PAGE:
You would think that happiness and freedom go hand in hand. And it is true that they go together most of the time; being free is a source of happiness and happiness means also freedom. But it is not always the case. Sometimes freedom means choosing the opposite of happiness. And sometimes happiness can be found in tense situations from which freedom is absent.
Many people indulge themselves in circumstances which involve restraint or straightforward oppression. Think North Korea and happy people greeting their president. Think secluded places, like monasteries for example, where people willingly hide or lock themselves, happily pursuing their calling. Or think masochistic sexuality, in which pleasure is derived from pain and being tied. Or masochistic relationships, in which happiness has as a prerequisite the idea of submission or other forms of dependence. Or think addictions, such as alcohol or drugs for instance, where filling the inner void with the aid of the substance is highly appreciated. Or think idealism, a subtle form of dependence, with its accompanying feeling of arousal when pursuing a dream – like fighting corruption or social inequalities… Are you willing to argue that people in such circumstances aren’t genuinely happy?
Take a moment to ponder on what I have just written… Freedom and happiness aren’t always in the same boat?
Freedom means being able to choose freely. This is a circular statement. Choosing freely means that all options are equal and you can pick any of them without being preconditioned by any prior judgment or requirement.
But you also want to be happy.
This means that you will always try to choose what is best for you. This means that you are likely to try to stay healthy. This means that you will likely seek ways to have resources available. This means you will be driven to acquire food, to have a shelter. For this you need money so you need a job or to own your profitable business. Then it also means that you need friends, a partner, family, social recognition, etc., up to the highest possible summit of happiness. All your choices are therefore focused on achieving happiness. Consequently, you must pick up or select those choices that drive you towards success and happiness, and ignore or discard the other choices. You become selective. Suddenly, you are no longer choosing freely, but you rather reduce your possibilities so as to pursue what you think that must be the path towards happiness. You consciously lose your freedom, and you do this on the assumption that you know what is best for you. In the end, chances are you become successful and, most likely, pleased. But, in the process, you have lost your freedom; you have sacrificed it so as to become happy. And it is likely that you’re actually enjoying having lost freedom. You can now fit in – like a brick in the wall – and it’s a great feeling.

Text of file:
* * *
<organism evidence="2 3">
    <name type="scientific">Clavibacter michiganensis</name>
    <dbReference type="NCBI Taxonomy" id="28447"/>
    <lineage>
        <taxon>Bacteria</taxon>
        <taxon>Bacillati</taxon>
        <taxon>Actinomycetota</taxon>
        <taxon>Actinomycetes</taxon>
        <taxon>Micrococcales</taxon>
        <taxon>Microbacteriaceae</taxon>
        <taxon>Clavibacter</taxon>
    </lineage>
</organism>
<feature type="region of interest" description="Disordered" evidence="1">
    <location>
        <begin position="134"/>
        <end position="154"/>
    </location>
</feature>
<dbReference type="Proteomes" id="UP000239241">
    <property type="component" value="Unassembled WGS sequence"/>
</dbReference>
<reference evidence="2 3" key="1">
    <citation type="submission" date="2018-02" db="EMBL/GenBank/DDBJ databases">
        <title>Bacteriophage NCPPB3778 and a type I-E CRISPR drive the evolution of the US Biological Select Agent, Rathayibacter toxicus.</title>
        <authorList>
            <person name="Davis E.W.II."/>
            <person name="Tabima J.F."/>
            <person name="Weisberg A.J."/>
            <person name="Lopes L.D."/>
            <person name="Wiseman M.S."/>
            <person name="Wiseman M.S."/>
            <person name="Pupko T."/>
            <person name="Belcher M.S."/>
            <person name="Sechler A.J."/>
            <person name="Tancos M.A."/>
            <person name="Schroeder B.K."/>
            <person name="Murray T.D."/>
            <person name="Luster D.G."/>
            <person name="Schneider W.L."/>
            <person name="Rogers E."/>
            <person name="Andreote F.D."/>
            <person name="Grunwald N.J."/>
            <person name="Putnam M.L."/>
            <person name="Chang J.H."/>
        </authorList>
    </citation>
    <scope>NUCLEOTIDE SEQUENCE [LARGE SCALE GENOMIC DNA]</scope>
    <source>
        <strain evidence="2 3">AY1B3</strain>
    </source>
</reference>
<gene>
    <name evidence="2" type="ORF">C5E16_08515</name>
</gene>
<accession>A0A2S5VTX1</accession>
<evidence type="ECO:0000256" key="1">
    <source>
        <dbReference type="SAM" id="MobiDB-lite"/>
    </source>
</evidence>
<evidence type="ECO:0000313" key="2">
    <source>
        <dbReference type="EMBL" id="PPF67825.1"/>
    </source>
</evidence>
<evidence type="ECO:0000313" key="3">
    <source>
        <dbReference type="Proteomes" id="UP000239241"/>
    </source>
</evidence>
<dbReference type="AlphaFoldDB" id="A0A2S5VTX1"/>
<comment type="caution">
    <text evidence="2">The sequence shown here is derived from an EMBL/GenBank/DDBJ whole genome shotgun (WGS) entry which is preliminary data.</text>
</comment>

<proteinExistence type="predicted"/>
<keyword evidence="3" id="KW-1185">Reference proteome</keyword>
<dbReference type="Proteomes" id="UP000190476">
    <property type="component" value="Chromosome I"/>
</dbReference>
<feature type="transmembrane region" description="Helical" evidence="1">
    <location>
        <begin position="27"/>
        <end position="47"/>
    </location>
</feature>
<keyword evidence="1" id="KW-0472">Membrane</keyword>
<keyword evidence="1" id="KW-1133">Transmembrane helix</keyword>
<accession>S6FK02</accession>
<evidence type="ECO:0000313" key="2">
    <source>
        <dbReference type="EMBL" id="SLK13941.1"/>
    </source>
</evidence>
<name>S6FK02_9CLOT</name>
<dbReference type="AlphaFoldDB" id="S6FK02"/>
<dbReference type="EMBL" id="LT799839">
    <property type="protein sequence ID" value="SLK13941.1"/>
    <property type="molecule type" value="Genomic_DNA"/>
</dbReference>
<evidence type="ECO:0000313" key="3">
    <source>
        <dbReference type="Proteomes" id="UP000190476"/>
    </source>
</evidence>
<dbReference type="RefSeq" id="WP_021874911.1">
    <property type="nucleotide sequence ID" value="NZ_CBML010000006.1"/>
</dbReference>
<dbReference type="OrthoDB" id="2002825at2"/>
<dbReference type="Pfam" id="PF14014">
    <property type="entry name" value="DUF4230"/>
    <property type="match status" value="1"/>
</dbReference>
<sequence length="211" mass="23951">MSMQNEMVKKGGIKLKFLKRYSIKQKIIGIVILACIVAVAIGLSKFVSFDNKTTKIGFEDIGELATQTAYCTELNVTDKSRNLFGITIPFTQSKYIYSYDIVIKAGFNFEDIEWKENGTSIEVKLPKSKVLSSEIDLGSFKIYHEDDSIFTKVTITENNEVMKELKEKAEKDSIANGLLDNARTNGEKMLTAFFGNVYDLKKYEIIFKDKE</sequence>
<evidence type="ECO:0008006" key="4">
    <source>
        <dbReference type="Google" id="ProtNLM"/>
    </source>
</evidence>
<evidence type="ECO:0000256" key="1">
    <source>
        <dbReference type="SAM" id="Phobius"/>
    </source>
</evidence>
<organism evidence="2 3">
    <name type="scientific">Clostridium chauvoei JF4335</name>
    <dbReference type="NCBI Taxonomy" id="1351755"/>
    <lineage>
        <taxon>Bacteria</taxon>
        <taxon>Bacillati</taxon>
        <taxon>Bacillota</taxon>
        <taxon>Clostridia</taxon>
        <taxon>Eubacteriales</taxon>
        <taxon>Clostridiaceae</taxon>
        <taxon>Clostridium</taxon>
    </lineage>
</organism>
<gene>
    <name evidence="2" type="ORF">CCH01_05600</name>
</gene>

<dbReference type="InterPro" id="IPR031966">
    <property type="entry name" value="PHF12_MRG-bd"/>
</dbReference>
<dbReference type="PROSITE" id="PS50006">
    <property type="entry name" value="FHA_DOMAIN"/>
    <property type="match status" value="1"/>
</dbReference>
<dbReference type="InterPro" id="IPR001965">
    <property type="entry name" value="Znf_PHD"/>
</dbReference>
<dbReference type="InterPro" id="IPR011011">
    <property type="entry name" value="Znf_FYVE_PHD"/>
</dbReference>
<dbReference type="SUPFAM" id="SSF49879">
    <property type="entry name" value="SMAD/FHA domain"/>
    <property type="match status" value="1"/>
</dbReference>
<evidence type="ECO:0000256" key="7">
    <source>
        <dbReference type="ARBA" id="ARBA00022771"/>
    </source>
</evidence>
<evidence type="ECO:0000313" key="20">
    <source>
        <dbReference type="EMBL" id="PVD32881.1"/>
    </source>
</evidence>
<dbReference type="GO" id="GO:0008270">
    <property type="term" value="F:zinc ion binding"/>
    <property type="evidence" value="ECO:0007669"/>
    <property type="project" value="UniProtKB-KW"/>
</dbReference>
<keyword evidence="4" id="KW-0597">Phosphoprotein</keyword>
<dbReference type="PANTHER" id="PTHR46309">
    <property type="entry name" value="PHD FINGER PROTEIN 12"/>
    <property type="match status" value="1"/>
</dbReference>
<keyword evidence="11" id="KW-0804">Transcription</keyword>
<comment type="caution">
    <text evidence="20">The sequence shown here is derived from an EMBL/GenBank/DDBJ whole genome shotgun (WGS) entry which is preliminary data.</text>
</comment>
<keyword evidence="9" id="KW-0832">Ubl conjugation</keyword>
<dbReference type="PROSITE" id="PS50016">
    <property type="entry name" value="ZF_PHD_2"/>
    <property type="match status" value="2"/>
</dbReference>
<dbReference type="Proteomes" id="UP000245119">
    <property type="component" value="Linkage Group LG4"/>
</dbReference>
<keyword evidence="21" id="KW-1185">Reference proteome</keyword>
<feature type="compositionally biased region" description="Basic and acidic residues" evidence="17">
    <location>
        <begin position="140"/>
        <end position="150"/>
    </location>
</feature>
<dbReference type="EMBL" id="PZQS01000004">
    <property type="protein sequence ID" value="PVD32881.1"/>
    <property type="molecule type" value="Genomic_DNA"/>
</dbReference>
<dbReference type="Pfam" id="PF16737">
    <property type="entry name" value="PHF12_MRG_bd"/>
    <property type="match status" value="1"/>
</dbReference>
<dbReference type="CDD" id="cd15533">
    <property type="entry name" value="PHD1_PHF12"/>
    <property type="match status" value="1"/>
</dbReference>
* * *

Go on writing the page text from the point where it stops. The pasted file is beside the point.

For some people. Not all of them.
For some people, freedom is much more important than happiness. That’s why you don’t see them too happy or they don’t seem to be happy for too much. Sooner or later, they plunge back into distressing circumstances. Why? Because, most of them, make the unconscious choice to keep their freedom. “It happens”. “It just happened”. They don’t know how they ended up there but – here they are again! – in the midst of the tempest. Occasionally they visit a psychotherapist. And occasionally they get a diagnosis of borderline personality disorder. Occasionally. Otherwise they are labeled as neurotics, without going deeper in search of their existential motivations. Such as maintaining freedom at all costs…
Yet, some people – a minority – make the conscious choice to be free. When asked about the reason of their choices, they will at some point discard any logical reason.
– Why did you do that?
– Just because!
– Did you know that it was ruining everything you have built?
– It was fun!
Nowadays we have the AI. The artificial intelligence. It analyses everything. Better and faster. On logical grounds. If you take a “standard human being” and the pyramid of needs, and if you correctly describe the social context of that human being (country, friends, family background, education, etc.), you can accurately predict the choices that person is going to make… provided she is pursuing happiness (which is the rule, not the exception). A person can be 100% predictable by AI algorithms. It’s basically mathematics and probabilistic science. The person starts from here and wants to get there. Given the resources available around her and in her, she will reach her destination following this path and will arrive at its destination at this time. Or, it will never arrive at her desired destination because she lacks this and that. Period.
Oh… I almost forgot… Just add this advertising here and there, “intuitively”. Pursuing happiness, that person will definitely buy this or that product…
By this time, I should have been in France for 8 years. I should have owned a nice house at the foot of the Vosges Mountains and I should have had a nice family. Money wouldn’t have been a problem and the pervasive harassment either.
I suspect that between me and the AI a love-story would never be possible. Just when things started to be predictable… I have hit the restart button. Several times. By now, I should be considered as a failure by The System. Someone at the outskirts of society, someone who always stays in his own light or not on in his “normal” path, someone who stubbornly refuses… to be happy.